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Distortion is one of the key weapons in any guitarist's arsenal. Here are four filthy fuzzboxes to send you into overdrive...
London, England, 1964. A part-time inventor named Roger Mayer gives a prototype fuzz pedal to an up-and-coming session man called Jimmy Page, and in doing so, transforms the sound of rock ’n’ roll from twangy and twee to filthy and furious.
Mayer’s fuzzbox might not have been quite the first, but the prolific work of his big-name clients - Page, Jeff Beck, Big Jim Sullivan - ensured the sound got everywhere, and by the time Keith Richards clattered through the 1965 smash (I Can’t Get No) Satisfaction, the revolution was on.
Distortion is often the first effect on a guitarist's shopping list (aka ‘overdrive’, ‘fuzz’ or simply ‘filth’) and our love affair with it shows no sign of cooling. But these days, it takes different forms. Putting aside the fact that even basic amps are capable of distortion, the rise of multi-FX and modelling units like the Line 6 POD mean that a standalone stompbox has to be bloody good to justify its relative expense.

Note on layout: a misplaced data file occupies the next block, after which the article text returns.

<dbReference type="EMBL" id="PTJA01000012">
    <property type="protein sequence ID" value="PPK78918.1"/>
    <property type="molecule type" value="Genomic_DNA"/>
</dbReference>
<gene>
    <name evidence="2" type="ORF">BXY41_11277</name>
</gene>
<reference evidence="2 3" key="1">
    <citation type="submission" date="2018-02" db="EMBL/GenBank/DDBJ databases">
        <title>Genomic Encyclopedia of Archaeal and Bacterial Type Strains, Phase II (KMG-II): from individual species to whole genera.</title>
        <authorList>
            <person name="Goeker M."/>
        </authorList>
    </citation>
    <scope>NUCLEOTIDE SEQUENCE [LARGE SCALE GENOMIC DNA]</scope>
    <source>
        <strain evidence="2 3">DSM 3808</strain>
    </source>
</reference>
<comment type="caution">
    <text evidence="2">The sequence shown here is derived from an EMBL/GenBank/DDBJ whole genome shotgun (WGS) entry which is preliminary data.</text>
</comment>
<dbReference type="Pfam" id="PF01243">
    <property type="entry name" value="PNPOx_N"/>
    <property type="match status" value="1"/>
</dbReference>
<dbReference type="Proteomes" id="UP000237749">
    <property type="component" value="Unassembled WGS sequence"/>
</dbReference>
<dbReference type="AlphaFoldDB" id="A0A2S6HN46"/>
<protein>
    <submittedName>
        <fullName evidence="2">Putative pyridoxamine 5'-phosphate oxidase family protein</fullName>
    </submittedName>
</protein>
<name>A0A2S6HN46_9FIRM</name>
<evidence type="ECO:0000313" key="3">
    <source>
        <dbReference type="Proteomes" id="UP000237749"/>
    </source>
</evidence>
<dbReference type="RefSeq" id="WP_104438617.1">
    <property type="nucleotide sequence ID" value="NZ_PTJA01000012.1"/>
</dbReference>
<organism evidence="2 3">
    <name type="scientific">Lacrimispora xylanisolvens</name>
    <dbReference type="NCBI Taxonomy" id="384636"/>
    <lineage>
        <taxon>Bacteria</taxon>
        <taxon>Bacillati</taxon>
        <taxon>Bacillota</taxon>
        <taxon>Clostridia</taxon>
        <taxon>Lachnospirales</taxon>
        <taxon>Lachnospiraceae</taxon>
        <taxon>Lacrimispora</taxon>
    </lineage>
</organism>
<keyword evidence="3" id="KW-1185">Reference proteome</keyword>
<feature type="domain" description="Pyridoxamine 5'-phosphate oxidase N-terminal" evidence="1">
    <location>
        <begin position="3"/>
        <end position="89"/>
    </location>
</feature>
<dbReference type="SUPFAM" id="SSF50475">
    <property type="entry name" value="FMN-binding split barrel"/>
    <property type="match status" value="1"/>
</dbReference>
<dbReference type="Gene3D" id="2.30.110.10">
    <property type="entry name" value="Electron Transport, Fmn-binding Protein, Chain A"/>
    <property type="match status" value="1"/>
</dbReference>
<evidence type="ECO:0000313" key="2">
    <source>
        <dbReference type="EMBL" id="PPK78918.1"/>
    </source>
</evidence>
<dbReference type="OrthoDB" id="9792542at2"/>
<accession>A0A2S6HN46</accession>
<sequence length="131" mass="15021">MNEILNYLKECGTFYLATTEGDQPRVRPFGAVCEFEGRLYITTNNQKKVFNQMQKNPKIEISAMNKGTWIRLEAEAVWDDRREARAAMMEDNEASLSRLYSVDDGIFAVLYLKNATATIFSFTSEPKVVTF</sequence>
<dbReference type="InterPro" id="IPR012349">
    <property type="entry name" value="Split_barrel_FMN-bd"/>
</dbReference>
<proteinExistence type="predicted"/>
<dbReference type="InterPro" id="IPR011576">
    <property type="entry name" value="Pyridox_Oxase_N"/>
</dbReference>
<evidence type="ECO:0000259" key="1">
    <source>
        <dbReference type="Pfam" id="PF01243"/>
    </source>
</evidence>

But then, you only have to check out the pedalboards of the stars to appreciate that dedicated pedals still very much have a place.
Would you seriously consider buying a compression pedal when you could blow the roof off with one of these? First up is ProTone’s Skumstortion (£129), followed by the bonkers Dr Freakenstein Fuzz (£249) from UK newcomers Rainger. We’ve got the compact FullBore Metal (£149) from effects guru MXR, and the long-awaited return of Mr FX himself, with the Roger Mayer Metalloid (£215). This will get loud.